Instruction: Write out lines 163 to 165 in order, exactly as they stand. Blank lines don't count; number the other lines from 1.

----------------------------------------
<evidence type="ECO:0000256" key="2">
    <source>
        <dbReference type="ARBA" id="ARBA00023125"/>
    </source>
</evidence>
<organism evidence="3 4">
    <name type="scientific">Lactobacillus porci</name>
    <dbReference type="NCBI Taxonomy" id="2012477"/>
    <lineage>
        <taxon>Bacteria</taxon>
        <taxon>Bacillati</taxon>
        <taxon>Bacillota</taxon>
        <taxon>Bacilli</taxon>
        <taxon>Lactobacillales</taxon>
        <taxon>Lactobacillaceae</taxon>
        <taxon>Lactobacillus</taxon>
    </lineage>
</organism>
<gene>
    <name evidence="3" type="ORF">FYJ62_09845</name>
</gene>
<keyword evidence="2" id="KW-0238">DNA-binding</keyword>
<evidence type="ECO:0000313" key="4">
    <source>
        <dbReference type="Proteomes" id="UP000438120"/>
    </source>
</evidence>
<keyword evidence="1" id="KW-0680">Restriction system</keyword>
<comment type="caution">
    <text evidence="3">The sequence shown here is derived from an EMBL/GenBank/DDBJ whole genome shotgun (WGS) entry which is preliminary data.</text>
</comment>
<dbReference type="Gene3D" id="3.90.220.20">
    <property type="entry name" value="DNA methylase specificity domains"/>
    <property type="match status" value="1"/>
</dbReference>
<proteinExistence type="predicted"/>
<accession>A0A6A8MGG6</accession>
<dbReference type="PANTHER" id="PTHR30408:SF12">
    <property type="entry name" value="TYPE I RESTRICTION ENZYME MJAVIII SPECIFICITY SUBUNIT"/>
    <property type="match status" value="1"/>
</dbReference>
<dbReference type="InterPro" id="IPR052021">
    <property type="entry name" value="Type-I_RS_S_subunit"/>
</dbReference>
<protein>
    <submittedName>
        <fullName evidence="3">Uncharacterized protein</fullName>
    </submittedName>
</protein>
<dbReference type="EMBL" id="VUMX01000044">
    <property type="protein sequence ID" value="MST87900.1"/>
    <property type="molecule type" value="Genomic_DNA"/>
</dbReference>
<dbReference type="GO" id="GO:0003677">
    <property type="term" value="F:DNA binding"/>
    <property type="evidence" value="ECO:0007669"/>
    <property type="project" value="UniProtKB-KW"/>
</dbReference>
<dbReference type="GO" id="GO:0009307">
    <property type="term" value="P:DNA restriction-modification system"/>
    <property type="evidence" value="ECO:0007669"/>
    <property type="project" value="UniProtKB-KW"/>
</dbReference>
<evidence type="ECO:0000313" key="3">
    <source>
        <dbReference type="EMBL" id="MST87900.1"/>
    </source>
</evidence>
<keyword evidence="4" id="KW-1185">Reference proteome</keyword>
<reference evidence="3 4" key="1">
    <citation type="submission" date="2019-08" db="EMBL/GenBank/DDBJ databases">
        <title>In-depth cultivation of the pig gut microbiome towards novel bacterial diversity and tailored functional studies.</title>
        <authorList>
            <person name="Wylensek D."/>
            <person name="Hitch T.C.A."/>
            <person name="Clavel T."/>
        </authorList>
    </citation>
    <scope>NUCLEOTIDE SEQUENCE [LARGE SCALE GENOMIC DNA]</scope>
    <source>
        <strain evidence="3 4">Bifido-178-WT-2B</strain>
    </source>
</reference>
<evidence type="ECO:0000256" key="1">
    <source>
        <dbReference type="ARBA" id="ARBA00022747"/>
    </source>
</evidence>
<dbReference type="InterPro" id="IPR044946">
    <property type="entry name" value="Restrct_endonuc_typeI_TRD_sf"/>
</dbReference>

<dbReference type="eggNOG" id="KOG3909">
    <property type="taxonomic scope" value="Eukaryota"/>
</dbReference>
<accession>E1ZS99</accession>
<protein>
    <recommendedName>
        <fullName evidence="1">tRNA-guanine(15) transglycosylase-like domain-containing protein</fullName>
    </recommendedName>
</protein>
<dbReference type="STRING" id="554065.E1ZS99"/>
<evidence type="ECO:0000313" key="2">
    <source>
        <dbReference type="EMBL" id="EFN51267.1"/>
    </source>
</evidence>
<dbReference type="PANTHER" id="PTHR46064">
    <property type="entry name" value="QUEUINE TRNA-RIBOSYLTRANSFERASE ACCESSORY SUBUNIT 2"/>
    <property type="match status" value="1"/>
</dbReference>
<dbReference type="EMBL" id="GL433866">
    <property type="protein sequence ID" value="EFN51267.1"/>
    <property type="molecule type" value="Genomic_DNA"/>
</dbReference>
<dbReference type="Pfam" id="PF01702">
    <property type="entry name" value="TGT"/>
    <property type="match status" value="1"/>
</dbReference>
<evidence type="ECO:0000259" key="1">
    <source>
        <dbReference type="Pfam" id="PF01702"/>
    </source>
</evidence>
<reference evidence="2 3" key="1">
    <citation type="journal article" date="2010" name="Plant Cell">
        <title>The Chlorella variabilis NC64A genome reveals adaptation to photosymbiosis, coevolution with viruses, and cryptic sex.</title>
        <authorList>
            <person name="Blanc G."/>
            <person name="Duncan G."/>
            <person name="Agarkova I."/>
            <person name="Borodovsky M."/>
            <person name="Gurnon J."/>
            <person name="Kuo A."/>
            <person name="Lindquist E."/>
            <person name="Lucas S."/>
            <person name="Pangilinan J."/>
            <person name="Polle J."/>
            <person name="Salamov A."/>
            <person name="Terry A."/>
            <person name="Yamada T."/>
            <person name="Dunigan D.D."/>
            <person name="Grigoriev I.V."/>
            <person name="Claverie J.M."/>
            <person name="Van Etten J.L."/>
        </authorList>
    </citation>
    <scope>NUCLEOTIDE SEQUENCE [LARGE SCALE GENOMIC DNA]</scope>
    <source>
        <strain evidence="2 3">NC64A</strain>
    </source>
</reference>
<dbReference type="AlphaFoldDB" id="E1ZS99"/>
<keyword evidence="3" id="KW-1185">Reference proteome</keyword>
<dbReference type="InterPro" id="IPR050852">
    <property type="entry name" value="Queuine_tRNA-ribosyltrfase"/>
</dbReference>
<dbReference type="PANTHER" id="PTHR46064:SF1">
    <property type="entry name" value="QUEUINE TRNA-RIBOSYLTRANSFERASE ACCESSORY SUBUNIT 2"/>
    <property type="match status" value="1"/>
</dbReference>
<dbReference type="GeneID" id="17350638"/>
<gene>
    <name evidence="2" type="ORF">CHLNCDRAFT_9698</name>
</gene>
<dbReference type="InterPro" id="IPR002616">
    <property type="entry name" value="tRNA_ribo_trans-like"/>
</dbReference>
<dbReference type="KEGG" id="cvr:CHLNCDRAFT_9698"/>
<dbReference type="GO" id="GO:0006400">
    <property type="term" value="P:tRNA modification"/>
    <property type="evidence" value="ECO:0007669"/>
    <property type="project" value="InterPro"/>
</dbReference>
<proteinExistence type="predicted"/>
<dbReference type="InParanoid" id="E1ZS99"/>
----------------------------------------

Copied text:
    <name evidence="2" type="ORF">CHLNCDRAFT_9698</name>
</gene>
<dbReference type="InterPro" id="IPR002616">